Figure 3.

Insulin-like growth factor-1 (IGF)-1 protein expression in hippocampus of newborn and adult Lewis rats analyzed by western blot. representative blot. The bars represent relative levels (mean ± SEM, n = 6) of IGF-1 normalized by β-actin. **p < 0.005.

Figure 4.

Levels of total- and phosphorylated (p)-cAMP response element binding protein1 proteins in hippocampus of newborn and adult Lewis rats analyzed by western blot. The bars represent relative levels (mean ± SEM, n = 6) of the proteins normalized by β-actin. **p < 0.005.

Analysis of miR-181a binding site on mRNA 3′UTR of CREB1

Target Scan identified 896 predicted target genes for miR-181a, including CREB1; and 90 candidate miRNAs that have the seed matches with CREB1 mRNA 3′UTR were retrieved from the Target Scan database, in which miR-181a was included. Similar results were obtained from MicroCosm and ClustalW2. Manual alignment between the miR-181a seed region and the seed matches on CREB1 mRNA 3′UTR region revealed that they are highly complementary and highly conservative in human, mouse and rat (Fig. 5a).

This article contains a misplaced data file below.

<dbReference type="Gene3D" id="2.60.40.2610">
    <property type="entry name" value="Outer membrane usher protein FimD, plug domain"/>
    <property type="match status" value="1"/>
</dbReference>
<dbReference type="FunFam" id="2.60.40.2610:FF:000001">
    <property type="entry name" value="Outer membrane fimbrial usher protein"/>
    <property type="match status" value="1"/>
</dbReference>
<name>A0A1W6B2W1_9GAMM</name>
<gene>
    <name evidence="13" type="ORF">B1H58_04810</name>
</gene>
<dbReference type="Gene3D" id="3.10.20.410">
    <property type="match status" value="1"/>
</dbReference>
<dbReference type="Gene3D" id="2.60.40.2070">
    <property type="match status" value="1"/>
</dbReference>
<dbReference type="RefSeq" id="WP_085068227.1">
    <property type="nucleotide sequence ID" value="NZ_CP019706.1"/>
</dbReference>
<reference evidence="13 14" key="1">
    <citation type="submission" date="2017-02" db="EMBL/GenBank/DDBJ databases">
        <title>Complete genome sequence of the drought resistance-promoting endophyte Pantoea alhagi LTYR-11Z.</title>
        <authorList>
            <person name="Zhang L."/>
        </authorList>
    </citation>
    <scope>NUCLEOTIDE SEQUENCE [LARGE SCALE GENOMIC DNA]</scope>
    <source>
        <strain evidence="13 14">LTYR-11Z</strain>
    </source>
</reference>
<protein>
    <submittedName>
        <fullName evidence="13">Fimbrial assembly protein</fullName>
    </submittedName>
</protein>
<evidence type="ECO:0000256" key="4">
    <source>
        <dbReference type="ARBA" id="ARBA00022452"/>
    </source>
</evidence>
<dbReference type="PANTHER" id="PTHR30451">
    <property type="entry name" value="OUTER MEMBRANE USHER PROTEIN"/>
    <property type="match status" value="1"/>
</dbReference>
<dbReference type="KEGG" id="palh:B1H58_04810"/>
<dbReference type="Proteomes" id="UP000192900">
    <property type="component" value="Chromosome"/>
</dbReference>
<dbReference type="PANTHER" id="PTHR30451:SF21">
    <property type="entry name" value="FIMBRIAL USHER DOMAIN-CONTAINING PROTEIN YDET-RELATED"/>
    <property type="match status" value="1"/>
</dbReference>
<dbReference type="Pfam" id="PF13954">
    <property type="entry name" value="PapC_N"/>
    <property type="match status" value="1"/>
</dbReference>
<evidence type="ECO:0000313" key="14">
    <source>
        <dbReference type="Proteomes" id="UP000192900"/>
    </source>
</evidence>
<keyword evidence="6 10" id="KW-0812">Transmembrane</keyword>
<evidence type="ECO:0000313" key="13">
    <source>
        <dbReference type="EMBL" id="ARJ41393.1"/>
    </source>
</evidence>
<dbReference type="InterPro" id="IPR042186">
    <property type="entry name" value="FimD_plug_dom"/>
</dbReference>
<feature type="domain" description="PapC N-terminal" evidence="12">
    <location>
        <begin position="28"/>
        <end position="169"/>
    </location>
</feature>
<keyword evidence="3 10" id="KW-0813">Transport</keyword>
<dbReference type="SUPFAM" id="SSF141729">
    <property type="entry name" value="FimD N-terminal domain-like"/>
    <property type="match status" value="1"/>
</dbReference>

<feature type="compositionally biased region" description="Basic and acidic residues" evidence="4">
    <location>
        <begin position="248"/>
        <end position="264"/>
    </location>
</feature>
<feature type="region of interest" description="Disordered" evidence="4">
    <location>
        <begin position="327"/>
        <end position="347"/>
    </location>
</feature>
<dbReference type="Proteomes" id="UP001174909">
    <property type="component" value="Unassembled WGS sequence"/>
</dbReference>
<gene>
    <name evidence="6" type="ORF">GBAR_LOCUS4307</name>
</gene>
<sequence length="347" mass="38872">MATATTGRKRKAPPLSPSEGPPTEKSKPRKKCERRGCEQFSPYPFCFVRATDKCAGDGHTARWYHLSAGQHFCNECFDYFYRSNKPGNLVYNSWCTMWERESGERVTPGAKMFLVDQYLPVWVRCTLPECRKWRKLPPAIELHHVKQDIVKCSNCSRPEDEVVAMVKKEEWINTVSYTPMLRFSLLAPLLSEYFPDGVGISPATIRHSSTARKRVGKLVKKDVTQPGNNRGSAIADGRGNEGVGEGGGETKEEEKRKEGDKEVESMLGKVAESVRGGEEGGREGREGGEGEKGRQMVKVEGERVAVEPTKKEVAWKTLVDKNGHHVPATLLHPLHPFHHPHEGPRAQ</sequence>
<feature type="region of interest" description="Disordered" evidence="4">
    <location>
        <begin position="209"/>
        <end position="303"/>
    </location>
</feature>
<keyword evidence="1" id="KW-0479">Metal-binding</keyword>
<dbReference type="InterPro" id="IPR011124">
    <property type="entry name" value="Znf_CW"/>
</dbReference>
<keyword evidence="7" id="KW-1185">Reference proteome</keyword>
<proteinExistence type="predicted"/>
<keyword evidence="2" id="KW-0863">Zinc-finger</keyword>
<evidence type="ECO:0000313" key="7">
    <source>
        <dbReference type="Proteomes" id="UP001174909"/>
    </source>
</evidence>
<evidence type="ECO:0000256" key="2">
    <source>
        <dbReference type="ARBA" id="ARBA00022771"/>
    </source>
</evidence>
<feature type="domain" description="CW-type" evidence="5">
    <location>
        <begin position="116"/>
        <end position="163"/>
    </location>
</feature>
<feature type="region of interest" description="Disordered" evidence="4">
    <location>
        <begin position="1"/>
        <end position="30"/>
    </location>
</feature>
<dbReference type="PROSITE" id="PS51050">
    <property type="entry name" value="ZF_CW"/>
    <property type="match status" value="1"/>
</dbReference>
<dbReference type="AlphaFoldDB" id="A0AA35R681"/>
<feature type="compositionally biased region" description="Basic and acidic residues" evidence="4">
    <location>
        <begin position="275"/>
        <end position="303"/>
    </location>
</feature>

Figure 5.

Analyses of miR-181a binding site in cAMP response element binding protein (CREB)1 mRNA 3′-untranslated region (3′UTR) region. (a) Sequence alignment between miR-181a seed region and the seed matches on CREB1 mRNA 3′UTR region. The analysis was performed using the miRBase target database. The line indicates conserved seed match (A–T, C–G) in human, mouse and rat. (b) Confirmation of direct binding of miR-181a to CREB1 mRNA 3′UTR by luciferase assay. The bars represent relative activity (mean ± SEM, n = 9) of luciferase normalized by renilla. *p < 0.05.

To confirm the direct binding of miR-181a to CREB1 mRNA 3′UTR region, a luciferase report vector containing the mRNA 3′UTR of rat CREB1 was transfected into HEK293 cells. The luciferase activity was significantly repressed when miR-181a mimic was co-transfected with the report gene (Fig. 5b). In contrast, the luciferase activity was not changed significantly when the scramble miRNA was co-transfected. Similarly, miR-181a mimic co-transfection with pGL3C-CREB1 3′UTR mutant did not reduce the luciferase activity notably.

Effects of miR-181a on expression of CREB1